At least thirteen people are dead and 1,100 homes damaged after a 6.1 magnitude (as reported by USGS) earthquake struck Bhutan on Monday, at 2:53 P.M. The epicenter was 110 miles east of Thimphu, near the border. This is not far from the site of the largest earthquake ever recorded on land, the 8.5 Assam quake of 1950. Owing to aftershocks, people are afraid to sleep in their homes, and many have resorted to sleeping in the open.
The Bhutanese prime minister has reportedly characterized the event as, "one of the biggest disasters we've seen in recent times." Twenty-three monasteries and chortens have been damaged by the earthquake. Bhutan is located along the boundary between the Indian and Eurasian tectonic plates. The Indian plate is moving northwards relative to the Eurasian plate, pushing the Himalayas upwards as the plates collide. As a result, large earthquakes are frequent in the area.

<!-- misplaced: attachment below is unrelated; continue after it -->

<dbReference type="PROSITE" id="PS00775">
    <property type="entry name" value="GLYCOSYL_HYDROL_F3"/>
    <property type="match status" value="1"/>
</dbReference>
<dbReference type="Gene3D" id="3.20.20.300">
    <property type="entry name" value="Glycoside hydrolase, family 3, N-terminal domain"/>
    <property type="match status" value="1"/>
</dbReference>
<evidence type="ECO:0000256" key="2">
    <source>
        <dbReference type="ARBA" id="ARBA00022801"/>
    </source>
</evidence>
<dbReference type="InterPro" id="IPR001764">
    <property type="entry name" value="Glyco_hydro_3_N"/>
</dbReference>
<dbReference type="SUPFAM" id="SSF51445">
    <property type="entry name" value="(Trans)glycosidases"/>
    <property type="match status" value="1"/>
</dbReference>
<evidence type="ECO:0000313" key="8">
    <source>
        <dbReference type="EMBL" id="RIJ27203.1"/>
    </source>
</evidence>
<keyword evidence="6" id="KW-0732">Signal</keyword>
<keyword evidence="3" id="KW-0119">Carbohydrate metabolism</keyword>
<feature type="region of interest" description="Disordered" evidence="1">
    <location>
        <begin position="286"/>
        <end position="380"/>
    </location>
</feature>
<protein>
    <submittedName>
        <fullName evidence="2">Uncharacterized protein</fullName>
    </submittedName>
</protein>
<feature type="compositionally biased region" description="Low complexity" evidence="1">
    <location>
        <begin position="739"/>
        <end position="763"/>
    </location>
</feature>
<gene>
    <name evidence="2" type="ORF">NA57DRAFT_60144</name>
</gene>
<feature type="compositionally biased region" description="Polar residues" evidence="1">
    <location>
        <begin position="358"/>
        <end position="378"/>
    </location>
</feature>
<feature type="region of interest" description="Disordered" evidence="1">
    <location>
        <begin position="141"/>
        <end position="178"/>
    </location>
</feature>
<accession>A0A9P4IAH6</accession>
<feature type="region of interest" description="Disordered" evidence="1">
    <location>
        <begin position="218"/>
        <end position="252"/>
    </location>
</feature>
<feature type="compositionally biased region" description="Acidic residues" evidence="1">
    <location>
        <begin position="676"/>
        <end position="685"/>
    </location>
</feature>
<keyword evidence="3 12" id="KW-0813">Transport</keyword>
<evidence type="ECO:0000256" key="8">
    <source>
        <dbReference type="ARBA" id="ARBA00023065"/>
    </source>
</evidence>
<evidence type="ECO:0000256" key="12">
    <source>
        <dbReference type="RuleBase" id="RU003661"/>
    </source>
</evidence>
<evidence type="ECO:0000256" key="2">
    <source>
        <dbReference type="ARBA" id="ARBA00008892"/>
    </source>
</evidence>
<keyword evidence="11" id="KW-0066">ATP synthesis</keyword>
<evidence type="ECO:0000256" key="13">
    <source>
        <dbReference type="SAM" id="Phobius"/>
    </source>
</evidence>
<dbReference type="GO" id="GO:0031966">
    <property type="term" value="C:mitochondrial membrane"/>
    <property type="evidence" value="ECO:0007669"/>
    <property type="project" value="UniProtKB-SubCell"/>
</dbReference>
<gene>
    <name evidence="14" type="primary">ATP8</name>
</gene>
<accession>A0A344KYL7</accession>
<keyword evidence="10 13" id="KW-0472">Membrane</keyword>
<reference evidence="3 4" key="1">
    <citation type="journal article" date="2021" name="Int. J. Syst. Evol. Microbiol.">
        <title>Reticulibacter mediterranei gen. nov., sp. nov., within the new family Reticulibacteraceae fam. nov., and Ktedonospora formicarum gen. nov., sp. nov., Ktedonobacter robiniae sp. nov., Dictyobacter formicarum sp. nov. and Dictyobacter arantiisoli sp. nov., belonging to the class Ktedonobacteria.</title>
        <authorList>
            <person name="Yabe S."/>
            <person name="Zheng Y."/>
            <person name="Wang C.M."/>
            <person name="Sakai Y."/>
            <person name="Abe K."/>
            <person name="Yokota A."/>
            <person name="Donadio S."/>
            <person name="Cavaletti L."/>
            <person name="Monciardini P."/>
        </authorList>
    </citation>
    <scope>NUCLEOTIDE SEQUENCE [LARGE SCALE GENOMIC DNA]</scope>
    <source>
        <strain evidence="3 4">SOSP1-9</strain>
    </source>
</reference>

Severe damage is seen at the Lhuentse Dzong, the Trashigang Dzong and the old and new dzongs in Trashiyangtse.
You can see local coverage at the Bhutan Broadcasting Service website.
This is not good news under any interpretation of events, and we pray for our many brothers and sisters in the region.